Kawasaki Z 1000 SX Review

Kawasaki Z1000SX

Many are of the opinion that the SX is nothing more than a “fully dressed” version of the Z1000. But in my opinion, it is totally a new breed. However there are plenty of similarities to the Z1000 and they are:

• Engine – 1043cc in-line four.
• Fuel system – 34 mm x 4 Keihin fuel injection.
• Max power – 101.50KW @9,600rpm.
• Max torque – 110.0 N-m @7,800rpm.
• Frame – Aluminium twin-tube frame.
• Front suspension – 41mm inverted, compression, rebound, damping and spring preload adjustable.
• Rear suspension – Horizontal back link. Gas charged. Stepless rebound, damping and spring preload adjustable.
• Front wheel – 120/70-17.
• Rear wheel – 190/50-17.

Differences are:
• SX overall length longer by 10mm. (2,105mm to Z1K 2,095mm)
• Overall width narrower by 15mm. (790mm to Z1K 805mm)
• Overall height taller by 85mm. (1,170mm to Z1K 1,085mm)
• Ground clearance shorter by 5mm (135mm to Z1K 140mm)
• Seat height taller by 5mm. (820mm to Z1K 815mm)
• Heavier by 10Kg (228Kg to Z1K 218Kg)
• Fuel capacity bigger by 4 litres. (19 litres to Z1K 15 litres)

Kawasaki have indeed made a good job in maintaining the essentials but improved on the “shortcomings” of the Z1000. With a narrower width, the rider can safely land on his two feet to the ground. Riding position of the SX is typical of a sports tourer, but shift your body backwards and bend down a little under the screen (at its lowest level) and you will feel like it has transformed into a sports bike. A longer body coupled with a shorter ground clearance and heavier weight, the SX stability is far better than the Z1000. It was indeed fun riding on the twisties even with a pillion and in the rain. The bike holds on well during those treacherous wet test ride and the ABS front and rear did a good job in preventing the brakes from locking up on fast turns. It is one of those bikes that give the rider a sense of confidence and makes riding a joy. A good weight distribution makes the SX lighter than it actually is.

The front screen can be adjusted to 3 positions but it has to be done manually. The good part is, one less electronic to worry about. The not-so-good part is, you need both hands to adjust the position and it can be tricky as well as hazardous to be doing that while you are in motion. The highest level of the screen proves to be good at preventing both wind and rain from hitting the rider but it can be hot especially in tropical countries whenever you are riding slowly on the highway or caught in the city’s traffic.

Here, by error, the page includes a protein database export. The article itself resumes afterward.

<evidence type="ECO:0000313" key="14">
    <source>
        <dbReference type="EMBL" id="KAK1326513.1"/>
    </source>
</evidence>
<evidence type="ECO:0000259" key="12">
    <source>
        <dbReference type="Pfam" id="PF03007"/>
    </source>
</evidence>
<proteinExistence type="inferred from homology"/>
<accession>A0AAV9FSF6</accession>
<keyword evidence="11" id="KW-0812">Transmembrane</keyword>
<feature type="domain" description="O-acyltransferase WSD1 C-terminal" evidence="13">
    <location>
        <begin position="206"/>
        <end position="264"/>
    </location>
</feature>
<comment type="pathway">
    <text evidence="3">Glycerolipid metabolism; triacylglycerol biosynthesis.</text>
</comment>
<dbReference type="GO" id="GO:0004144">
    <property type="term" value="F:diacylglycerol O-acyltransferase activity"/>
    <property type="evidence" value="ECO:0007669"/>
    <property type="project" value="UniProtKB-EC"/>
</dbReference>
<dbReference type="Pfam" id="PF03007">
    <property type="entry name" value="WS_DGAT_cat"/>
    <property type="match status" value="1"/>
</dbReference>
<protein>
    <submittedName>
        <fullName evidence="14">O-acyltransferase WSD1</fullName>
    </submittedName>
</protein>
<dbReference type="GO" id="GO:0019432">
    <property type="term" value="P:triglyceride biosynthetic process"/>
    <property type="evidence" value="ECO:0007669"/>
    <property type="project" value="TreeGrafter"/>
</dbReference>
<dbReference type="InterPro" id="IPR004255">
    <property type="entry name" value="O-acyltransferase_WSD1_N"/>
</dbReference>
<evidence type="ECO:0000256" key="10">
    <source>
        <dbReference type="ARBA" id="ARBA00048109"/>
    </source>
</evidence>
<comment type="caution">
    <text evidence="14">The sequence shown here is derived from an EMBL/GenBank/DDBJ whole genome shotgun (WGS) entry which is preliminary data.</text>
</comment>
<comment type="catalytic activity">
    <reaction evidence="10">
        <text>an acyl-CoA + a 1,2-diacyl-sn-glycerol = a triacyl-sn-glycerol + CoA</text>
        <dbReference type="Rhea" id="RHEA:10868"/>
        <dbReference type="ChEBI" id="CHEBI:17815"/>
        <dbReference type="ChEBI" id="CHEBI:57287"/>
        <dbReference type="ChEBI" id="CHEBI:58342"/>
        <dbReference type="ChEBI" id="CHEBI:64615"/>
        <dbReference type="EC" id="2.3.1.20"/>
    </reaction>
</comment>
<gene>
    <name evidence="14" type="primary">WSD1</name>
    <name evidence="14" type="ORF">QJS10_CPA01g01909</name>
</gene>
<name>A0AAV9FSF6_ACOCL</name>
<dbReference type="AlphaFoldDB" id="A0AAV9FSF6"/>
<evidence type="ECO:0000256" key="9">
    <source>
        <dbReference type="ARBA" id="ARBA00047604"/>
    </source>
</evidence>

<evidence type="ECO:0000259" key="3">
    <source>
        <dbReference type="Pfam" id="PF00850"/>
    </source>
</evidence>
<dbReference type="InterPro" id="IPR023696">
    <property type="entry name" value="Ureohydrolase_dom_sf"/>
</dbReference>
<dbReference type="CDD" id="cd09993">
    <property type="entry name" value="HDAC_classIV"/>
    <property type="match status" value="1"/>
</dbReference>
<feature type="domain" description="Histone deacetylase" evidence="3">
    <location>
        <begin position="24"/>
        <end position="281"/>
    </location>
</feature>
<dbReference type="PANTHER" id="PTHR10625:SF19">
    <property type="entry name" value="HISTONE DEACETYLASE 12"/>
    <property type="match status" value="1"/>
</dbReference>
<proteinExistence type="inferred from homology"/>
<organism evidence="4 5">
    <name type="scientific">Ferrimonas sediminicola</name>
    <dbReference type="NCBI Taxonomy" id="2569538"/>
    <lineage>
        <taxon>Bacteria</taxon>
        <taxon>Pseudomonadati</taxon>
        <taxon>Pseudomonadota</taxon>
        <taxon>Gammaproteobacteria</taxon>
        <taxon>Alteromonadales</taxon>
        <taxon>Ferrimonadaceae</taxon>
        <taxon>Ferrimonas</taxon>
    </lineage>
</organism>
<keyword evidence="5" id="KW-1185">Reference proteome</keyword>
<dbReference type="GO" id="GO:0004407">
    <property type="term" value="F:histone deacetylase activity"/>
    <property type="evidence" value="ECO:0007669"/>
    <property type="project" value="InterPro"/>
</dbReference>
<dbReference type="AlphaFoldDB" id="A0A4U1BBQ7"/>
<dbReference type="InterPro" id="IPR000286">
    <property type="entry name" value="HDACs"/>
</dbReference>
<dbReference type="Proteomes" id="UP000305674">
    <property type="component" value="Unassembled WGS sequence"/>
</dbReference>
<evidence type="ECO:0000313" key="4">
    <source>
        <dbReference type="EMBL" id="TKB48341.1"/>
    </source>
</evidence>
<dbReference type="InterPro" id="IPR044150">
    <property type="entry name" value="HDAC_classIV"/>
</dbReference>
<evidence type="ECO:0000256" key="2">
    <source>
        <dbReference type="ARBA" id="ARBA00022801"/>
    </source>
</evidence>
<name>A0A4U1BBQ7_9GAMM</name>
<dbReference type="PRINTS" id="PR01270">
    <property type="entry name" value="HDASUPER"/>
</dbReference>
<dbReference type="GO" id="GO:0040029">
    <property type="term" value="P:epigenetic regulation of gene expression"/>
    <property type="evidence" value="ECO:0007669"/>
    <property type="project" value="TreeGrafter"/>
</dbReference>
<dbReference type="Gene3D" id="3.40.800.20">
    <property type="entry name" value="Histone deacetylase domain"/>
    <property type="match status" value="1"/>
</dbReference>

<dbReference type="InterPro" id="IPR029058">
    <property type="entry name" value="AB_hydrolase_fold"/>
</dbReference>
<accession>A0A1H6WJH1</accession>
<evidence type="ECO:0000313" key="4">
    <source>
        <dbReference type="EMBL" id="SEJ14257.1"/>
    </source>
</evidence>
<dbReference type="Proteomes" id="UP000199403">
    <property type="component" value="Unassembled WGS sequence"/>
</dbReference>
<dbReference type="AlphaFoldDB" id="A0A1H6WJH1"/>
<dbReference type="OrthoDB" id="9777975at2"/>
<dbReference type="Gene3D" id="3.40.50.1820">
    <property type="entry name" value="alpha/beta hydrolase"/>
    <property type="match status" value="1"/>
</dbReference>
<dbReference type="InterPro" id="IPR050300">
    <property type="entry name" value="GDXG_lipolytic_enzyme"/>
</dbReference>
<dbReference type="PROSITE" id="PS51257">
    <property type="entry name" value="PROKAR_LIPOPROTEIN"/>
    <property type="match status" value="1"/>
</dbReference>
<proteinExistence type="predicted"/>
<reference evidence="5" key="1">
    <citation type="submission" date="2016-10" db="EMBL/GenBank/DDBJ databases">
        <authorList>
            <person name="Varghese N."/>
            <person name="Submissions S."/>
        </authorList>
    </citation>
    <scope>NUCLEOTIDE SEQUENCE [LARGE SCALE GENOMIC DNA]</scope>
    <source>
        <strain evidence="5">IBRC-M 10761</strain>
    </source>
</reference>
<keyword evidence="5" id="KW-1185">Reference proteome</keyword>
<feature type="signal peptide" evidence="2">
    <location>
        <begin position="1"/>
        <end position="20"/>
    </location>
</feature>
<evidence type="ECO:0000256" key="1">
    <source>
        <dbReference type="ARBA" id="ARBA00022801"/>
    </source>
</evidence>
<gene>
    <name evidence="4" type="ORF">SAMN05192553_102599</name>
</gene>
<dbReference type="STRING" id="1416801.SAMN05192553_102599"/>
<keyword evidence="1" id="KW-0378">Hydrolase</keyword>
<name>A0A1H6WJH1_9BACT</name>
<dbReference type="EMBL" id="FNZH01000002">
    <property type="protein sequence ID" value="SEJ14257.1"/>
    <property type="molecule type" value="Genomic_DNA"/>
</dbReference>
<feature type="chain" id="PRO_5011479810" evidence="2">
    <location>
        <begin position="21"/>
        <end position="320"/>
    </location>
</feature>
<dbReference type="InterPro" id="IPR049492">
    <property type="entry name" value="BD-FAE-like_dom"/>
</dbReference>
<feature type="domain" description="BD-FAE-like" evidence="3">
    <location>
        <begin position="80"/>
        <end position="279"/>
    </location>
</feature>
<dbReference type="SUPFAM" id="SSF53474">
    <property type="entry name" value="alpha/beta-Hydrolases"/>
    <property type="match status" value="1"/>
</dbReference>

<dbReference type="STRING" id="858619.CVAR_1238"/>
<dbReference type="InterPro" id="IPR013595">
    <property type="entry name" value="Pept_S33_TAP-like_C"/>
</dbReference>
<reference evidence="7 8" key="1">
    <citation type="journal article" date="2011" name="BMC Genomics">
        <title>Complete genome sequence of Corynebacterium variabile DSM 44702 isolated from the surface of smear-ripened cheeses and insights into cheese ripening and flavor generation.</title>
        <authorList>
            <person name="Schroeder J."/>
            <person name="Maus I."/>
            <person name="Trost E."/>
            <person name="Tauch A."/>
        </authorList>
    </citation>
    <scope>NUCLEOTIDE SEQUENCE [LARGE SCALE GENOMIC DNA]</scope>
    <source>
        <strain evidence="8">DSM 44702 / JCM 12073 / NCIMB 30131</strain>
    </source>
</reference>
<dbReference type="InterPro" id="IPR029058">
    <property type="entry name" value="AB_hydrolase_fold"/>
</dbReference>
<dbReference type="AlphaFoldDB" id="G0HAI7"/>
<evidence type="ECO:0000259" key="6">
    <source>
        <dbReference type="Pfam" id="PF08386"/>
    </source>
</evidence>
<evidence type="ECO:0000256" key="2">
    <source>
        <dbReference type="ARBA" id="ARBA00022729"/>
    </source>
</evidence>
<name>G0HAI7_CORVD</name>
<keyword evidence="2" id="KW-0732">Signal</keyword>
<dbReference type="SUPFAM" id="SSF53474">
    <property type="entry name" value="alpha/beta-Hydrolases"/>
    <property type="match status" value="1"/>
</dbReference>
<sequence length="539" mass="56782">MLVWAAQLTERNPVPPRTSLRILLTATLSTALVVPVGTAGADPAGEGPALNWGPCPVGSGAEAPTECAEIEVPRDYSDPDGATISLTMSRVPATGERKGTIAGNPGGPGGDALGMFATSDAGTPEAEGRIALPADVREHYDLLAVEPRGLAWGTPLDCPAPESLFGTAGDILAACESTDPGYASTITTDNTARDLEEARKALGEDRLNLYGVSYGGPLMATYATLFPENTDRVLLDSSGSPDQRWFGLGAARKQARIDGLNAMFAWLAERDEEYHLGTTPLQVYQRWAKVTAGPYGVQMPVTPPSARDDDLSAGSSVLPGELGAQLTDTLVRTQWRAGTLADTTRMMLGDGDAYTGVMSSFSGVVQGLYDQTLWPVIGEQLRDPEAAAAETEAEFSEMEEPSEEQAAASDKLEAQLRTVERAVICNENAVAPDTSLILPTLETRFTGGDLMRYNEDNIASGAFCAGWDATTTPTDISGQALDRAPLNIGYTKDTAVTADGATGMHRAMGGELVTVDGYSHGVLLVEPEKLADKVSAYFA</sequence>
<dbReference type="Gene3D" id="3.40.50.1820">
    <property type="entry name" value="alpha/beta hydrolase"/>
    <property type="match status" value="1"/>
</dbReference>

The SX cockpit comes with an analog rev meter (hitting red at 11,000rpm), a digital speedometer, a fuel gauge (whoopee), a clock, 2 trip meters and very tiny neutral, turn and high beam indicators. Sadly there was no temperature gauge and I was a tad worry when I was caught in a traffic jam and the fan started blowing hot air all over and I have no clue how high the temperature is.

The standard exhaust purrs at low speed but trumpeted a sports melody on high rev. Perfect for bikers who seeks attention only when required. Power delivery and gear change are smooth and the SX can easily hits 200Km/h with just with a tap on the throttle. However the 6th gear ratio seems to be “short”. With the absence on a gear indicator, I was always on the shift into higher gear thinking that I am still on 5th. The engine sounds way too stressful on the 6th at high speed. This is something Kawasaki engineers may need to look into.

Overall the bike gets a 5 out of 6 stars rating from me for the super-touring class. Price without insurance and road tax in Malaysia is RM81, 900.

Test Bike courtesy of Kawasaki Motors (M) Sdn Bhd.
Text & Pictures by Justin Hong.
@2011 Justin Hong. All Rights Reserved.